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Grant Enables Teachers to Study Native American Literature

Sixteen teachers will spend the summer studying Native American literature at Western Washington University.

Sixteen teachers will study American Indian literature at Western Washington University this summer, thanks to a $122,000 grant from the National Endowment for the Humanities.

During the five-week Summer Seminar for School Teachers, teachers will study four contemporary Native American novels: The Surrounded by D’Arcy McNickle (Métis), House Made of Dawn by N. Scott Momaday (Kiowa), Winter in the Blood by James Welch (Blackfeet/Gros Ventre), and Ceremony by Leslie Marmon Silko (Laguna Pueblo).

“We will examine these four ‘firsts’ — the first extended narrative by each author — in the contexts of the cultures that they portray,” said Western Washington University English professor John Purdy, who applied for the grant. “These novels represent the achievements of fledgling writers from very different backgrounds and experiences who faced similar artistic and rhetorical challenges when they chose to write a novel. Each, in turn, provided noteworthy contributions to American literature in general, and collectively have come to reflect a definitive center for the rapidly expanding canon of Native American fiction.”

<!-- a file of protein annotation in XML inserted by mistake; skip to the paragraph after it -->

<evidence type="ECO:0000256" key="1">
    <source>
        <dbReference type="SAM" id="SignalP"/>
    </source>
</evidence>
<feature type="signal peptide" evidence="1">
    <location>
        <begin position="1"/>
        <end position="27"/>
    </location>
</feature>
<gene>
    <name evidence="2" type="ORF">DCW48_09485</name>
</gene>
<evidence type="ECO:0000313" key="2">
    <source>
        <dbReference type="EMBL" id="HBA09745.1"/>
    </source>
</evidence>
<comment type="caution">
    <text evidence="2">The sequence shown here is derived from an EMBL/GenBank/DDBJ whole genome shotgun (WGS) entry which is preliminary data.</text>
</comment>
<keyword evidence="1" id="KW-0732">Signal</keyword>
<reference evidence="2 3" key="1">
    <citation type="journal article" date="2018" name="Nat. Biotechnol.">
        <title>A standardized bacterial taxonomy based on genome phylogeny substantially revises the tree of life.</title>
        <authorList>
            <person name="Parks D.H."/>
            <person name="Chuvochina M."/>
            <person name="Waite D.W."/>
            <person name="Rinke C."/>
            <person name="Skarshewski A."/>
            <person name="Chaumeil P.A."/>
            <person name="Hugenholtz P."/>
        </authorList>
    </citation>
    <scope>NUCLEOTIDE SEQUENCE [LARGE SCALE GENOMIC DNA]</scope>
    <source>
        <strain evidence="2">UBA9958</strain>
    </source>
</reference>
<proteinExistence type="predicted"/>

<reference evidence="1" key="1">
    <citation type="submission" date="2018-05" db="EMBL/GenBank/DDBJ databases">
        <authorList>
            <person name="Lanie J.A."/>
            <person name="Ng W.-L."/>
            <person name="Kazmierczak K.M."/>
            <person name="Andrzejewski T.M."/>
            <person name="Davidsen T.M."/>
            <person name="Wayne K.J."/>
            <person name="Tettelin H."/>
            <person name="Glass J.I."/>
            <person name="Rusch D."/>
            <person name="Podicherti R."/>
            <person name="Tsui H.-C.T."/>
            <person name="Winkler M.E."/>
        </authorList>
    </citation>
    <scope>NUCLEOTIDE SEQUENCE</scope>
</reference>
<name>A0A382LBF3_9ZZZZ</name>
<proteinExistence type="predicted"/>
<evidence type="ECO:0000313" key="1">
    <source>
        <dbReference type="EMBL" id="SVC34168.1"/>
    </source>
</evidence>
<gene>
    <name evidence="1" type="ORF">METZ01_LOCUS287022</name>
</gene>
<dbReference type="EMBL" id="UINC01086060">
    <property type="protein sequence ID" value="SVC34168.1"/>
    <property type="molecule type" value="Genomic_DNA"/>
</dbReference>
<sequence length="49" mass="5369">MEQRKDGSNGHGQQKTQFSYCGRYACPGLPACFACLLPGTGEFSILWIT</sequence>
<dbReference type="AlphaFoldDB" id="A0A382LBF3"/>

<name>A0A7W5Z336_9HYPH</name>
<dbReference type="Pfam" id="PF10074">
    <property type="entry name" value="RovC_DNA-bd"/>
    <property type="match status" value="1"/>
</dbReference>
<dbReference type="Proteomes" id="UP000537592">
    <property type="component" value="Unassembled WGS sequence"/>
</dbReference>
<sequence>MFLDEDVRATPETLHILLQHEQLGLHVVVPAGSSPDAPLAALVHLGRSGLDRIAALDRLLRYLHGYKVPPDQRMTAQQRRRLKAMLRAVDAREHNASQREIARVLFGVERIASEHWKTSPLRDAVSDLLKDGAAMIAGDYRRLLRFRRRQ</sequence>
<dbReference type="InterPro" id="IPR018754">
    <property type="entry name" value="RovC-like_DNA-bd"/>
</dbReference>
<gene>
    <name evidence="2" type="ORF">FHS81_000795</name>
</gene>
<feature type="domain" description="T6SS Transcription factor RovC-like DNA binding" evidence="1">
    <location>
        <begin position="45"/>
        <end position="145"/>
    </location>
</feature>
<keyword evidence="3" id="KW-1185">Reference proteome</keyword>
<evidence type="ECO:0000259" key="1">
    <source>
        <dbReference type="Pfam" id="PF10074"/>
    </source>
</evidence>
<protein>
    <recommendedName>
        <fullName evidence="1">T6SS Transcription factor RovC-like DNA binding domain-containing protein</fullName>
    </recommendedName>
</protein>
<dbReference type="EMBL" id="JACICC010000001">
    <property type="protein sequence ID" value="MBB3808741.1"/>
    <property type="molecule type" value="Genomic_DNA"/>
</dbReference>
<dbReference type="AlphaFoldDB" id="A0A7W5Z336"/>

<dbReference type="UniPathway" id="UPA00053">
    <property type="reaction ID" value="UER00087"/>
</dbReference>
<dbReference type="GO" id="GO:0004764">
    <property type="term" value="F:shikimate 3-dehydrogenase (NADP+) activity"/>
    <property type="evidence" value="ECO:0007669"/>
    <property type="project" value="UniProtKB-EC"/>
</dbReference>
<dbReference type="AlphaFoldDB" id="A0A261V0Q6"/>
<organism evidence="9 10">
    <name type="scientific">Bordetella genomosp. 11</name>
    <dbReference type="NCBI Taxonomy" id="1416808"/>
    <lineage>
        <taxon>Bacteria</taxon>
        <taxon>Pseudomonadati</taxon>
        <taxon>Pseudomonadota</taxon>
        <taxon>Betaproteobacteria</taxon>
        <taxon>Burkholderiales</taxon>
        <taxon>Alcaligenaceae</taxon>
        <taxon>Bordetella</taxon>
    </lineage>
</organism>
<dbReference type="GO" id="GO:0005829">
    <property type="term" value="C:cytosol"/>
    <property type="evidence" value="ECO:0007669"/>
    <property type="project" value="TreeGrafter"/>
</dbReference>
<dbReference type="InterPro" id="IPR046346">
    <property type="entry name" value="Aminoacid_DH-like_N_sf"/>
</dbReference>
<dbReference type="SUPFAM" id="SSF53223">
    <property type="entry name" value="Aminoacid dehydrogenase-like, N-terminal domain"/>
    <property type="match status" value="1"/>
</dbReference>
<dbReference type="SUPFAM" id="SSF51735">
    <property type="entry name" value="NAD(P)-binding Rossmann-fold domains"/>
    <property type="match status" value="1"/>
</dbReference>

Purdy is a specialist in Native American literature and developed his university’s Native American studies minor. He is the author of Word Ways: The Novels of D’Arcy McNickle and edited the essay collections The Legacy of D’Arcy McNickle and Nothing But the Truth: an Anthology of Native American Literature.

The seminar at Western is designed for full?time teachers, librarians and administrators in grades K-12. The 16 participants selected will receive a stipend of $3,900. To apply, visit or e-mail: